Senate Aims to Make Government Data Center Consolidation Law
The U.S. Capitol. (Photo: Martin Falbisoner. Source: Wikimedia Commons)

Senate Aims to Make Government Data Center Consolidation Law

Lawmakers pass bill that would require agencies to follow FDCCI plan of action, establish GAO and OMB as initiative's oversight bodies

The U.S. Senate has voted in favor of legislating consolidation of the federal government’s out-of-control data center portfolio earlier this month.

The bi-partisan bill, titled the Federal Data Center Consolidation Act, seeks to ensure that the 24 agencies that are part of the Federal Data Center Consolidation initiative (now in its fifth year) follow the action plan set out by the initiative and implement regular reporting on the progress. It would also legislate oversight of the initiative’s progress by the Office of Management and Budget and the Government Accountability Office.

By the most recent count, the agencies involved have about 9,600 data centers around the country. GAO estimates that the government stands to save about $3.1 billion if agencies shut down unnecessary data center capacity.

FDCCI, rolled out by Vivek Kundra (the first White House CIO ever) in 2010, set out a series of deliverables on a timeline for agencies, which consisted of the basic stages of inventory, identification of unnecessary facilities, creation of consolidation plans and execution. There are also reporting requirements along the way.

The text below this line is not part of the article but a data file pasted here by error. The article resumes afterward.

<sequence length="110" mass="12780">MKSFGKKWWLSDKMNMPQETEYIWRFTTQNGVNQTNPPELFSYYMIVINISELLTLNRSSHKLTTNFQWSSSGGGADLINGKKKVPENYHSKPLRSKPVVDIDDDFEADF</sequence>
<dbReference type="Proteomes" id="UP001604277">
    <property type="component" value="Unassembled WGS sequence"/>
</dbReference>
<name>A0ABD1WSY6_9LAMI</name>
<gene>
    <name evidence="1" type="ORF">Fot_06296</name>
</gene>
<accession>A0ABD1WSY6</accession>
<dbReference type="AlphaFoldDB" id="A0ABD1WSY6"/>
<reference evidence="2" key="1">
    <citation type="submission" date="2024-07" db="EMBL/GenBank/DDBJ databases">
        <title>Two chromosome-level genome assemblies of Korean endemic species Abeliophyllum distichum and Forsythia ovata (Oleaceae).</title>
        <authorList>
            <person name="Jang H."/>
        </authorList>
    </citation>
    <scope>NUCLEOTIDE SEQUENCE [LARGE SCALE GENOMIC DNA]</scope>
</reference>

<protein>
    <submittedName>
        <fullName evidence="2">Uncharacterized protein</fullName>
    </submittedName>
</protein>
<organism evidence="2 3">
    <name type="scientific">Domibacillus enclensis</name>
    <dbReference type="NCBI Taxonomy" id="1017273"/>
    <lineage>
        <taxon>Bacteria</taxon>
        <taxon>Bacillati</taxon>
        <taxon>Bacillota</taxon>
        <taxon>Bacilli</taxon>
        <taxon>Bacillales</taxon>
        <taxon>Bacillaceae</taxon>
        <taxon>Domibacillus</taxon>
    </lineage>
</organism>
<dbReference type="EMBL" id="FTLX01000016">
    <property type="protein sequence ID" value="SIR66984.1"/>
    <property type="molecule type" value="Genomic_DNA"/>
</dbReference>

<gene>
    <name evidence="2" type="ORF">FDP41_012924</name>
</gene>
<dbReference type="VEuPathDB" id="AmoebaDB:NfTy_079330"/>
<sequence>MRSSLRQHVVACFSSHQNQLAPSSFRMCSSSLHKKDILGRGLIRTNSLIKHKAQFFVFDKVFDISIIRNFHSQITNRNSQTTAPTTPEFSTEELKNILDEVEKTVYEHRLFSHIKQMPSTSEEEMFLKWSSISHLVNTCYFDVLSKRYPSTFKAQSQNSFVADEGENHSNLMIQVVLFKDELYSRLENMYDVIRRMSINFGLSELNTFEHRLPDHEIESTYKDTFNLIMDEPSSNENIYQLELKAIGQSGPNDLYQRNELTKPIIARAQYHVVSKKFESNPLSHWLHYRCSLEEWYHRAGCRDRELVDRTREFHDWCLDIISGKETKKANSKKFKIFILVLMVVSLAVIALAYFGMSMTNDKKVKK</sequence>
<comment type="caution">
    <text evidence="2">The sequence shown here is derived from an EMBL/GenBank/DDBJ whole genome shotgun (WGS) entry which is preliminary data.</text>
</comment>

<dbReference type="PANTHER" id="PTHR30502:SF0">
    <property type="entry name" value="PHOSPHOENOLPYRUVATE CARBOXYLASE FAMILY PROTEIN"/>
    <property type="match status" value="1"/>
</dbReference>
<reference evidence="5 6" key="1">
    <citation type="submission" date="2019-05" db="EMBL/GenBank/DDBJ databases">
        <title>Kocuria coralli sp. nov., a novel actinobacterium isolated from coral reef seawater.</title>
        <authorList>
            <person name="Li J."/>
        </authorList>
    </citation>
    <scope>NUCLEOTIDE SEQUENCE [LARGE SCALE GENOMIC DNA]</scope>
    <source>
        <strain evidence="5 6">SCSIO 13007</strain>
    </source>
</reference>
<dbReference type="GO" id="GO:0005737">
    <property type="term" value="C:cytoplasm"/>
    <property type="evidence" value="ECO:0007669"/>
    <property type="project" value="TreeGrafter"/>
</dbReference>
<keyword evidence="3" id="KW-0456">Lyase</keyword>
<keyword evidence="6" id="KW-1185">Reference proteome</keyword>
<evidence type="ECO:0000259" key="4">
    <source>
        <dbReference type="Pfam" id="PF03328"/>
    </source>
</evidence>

But, as GAO has found repeatedly throughout the initiative’s life, many of the agencies have struggled to meet the deadlines. Some even failed to complete inventories.

The latest GAO report on FDCCI’s progress was published last week. It found that not were many agencies still behind on creating consolidation plans, they were also unable to accurately track or forecast savings achieved from consolidation. Some couldn’t even produce as much as the baseline power consumption figures for their data center.

The GAO found that the agencies’ total savings estimate was about $880 million, as opposed to its own estimate of $3.1 billion. Some couldn’t calculate their baseline data center costs, while others were simply underreporting the savings they were expected to achieve.

The bill, whose next stop is House of Representatives, would set hard deadlines and make data center inventories and consolidation strategies a requirement. GAO would be required to verify their inventories, and OBM would be required to report to Congress routinely on savings realized.

Senator Tom Coburn, an Oklahoma Republican and one of the bill’s chief sponsors, said GAO itself considered the piece of legislation essential to ensuring progress. “The bill is a crucial component in our efforts to reform the way the federal government acquires and manages IT,” he said in a statement.

The GAO has endorsed the bill, which also enjoys support by the Professional Services Council and the IT Industry Council.

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